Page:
The reasons for standardization are numerous, but I like using car tires to point out why standards are important.

If you look on the sidewall of a car's tires you will see a series of numbers and letters. These will be something like 185/60 HR14 or 25/50 R16. These numbers stand for the width, height, internal radius, temperature rating, and so on.

These are standards agreed upon by all tire manufacturers. By using standard-size tires, buyers -- including auto makers -- can easily shop around and purchase tires from different vendors. This leads to competition and reduced prices.

If a major auto maker decided to use a proprietary standard, they would be locked in to one supplier of tires, and the car buyers would likewise have only one source of tires. This would lead to higher prices because tire manufacturers would be making many small batches of unique tires, increasing the cost of retooling.

If one tire maker achieved market dominance, they could hurt the auto industry by discontinuing a tire size, forcing the auto makers to retool the wheels on their cars. This market dominance would lead to lock-in for car makers and buyers.

By using standard size, interchangeable tires, consumers, manufacturers and investors all benefit. Open standards are generally good for business.

The UNIX standard attempts to do the same for operating system users. If you write software you can count on how an operating system will behave if it follows published standards. When I use a UNIX operating system function, I know what the input needs to be, what form the output will take, and what optional settings I can choose. This behavior is consistent across all UNIX operating systems. This leads to a certain level of commoditization in the operating system world. Also it is important to note that the code that implements the UNIX behavior can be different from one version of UNIX to another. The behavior is what matters; how you write code to achieve the standard behavior can be unique.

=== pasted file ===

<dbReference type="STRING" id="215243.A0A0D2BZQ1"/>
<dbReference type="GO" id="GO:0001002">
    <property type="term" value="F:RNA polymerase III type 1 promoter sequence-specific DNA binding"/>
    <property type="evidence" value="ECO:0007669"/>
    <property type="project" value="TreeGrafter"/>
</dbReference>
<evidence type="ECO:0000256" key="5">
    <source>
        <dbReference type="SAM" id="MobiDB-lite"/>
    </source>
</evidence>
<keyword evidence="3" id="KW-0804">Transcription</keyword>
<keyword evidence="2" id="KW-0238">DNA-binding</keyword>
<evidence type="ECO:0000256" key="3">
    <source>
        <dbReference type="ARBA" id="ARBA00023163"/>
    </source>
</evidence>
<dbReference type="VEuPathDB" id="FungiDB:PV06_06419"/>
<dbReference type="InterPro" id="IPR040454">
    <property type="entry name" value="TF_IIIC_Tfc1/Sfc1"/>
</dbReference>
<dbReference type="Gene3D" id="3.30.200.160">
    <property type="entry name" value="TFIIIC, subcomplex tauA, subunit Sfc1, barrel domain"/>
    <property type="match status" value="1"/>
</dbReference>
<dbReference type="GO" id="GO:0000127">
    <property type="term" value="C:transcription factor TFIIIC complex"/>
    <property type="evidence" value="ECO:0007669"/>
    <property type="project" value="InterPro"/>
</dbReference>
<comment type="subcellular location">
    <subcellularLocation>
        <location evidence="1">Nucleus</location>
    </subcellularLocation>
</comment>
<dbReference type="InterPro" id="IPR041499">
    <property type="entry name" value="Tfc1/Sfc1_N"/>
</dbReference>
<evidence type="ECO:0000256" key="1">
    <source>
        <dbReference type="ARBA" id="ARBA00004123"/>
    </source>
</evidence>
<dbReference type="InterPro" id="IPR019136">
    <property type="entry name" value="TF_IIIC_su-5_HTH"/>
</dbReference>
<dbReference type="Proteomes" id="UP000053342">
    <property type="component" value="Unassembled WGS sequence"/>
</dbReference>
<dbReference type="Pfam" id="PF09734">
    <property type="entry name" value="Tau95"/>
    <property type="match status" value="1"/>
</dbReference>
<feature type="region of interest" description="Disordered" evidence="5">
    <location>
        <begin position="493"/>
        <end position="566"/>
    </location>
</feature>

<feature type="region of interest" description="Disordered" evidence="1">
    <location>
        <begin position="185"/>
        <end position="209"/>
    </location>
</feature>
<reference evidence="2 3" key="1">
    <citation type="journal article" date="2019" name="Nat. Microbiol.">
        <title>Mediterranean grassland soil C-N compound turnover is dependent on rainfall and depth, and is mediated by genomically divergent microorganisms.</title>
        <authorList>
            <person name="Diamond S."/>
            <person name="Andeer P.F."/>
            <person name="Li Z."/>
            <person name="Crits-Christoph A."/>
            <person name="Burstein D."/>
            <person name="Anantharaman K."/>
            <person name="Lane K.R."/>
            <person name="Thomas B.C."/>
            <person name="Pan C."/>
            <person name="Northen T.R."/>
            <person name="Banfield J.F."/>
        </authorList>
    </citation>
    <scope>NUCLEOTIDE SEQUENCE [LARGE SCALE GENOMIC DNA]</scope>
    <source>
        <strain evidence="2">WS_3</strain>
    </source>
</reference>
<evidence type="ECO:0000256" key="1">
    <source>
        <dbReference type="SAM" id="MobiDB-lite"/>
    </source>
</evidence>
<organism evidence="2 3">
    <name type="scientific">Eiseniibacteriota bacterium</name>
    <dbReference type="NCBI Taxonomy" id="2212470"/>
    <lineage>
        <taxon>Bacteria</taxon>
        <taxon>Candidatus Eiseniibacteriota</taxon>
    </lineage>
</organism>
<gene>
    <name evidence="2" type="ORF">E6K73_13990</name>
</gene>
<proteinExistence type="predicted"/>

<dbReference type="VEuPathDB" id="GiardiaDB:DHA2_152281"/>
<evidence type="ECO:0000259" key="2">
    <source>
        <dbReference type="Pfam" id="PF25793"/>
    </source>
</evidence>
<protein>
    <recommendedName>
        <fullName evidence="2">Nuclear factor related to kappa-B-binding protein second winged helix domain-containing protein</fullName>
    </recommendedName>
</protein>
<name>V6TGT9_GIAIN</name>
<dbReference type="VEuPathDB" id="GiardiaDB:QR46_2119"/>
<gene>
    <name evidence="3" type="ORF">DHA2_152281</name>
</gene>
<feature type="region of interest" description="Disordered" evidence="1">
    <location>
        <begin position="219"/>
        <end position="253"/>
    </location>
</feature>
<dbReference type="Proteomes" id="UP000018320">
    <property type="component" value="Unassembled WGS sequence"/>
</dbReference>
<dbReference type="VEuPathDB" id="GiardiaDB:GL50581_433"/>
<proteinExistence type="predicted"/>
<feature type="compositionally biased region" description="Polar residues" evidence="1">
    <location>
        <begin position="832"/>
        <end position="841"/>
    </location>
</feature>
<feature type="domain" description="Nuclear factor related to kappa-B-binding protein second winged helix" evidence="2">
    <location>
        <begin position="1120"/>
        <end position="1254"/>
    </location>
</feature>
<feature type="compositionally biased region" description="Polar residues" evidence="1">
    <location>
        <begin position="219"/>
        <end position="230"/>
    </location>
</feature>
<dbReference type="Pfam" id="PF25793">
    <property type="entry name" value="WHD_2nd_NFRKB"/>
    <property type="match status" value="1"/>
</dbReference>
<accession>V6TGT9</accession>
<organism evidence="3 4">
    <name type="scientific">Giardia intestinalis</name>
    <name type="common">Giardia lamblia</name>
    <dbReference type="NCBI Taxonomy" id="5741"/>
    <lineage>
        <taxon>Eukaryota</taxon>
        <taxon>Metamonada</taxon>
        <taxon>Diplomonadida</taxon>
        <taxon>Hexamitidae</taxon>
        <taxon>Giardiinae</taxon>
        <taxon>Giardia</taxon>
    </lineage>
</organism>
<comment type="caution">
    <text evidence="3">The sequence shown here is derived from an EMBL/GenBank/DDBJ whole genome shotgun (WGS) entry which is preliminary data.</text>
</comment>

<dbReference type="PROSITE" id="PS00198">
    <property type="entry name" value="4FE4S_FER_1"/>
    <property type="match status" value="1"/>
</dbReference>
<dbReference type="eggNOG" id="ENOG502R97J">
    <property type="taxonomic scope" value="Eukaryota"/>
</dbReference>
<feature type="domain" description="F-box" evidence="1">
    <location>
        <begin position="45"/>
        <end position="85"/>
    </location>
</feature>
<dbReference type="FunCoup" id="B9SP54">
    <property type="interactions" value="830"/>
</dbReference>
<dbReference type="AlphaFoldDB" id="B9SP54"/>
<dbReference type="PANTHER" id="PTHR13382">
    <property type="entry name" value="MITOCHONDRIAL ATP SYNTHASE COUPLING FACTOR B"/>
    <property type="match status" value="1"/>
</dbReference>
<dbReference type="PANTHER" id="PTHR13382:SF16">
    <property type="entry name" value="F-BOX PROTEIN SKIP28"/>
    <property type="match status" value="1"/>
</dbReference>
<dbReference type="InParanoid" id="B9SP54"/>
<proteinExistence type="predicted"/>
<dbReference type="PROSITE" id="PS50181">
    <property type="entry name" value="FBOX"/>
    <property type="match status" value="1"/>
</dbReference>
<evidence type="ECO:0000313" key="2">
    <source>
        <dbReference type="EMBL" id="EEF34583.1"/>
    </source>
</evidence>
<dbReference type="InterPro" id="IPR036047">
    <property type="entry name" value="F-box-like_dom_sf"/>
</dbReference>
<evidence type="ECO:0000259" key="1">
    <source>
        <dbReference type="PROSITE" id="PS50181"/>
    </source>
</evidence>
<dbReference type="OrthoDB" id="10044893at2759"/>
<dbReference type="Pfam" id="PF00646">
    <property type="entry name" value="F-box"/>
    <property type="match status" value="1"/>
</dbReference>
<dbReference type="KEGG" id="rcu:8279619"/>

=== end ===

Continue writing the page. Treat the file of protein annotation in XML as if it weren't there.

The Open Group on May 22nd, 2003 issued a press release that describes its position on the SCO Group's statements on their alleged UNIX "ownership". The Open Group owns the UNIX trademark, controls the single UNIX standard, and decides what is and is not UNIX. Their press release gives a good history of the UNIX trademark and contains this clear guidance: "Statements that SCO 'owns the UNIX operating system' or has 'licensed UNIX to XYZ', are clearly inaccurate and misleading." Note the helpful links at the end of the press release as well.

The entire UNIX specification is available online or it can be ordered on CD-ROM for about $60.00(US). The Single UNIX Specification is also published as a standard by several international standards bodies as IEEE Std 1003.1 and ISO/IEC 9945. Any individual or group could obtain a copy of the Single UNIX Specification and implement each and every portion of it by writing their own code. They could also use other people's code if they have permission to do so from the original copyright holder in the form of a license of some sort.

It is costly to get an operating system certified as UNIX standards compliant by the Open Group. Of course, it would also be costly in time and effort to write the code needed to implement the Single UNIX Specification. However, it is completely possible to create an operating system that can use the UNIX trademark without any involvement from The SCO Group.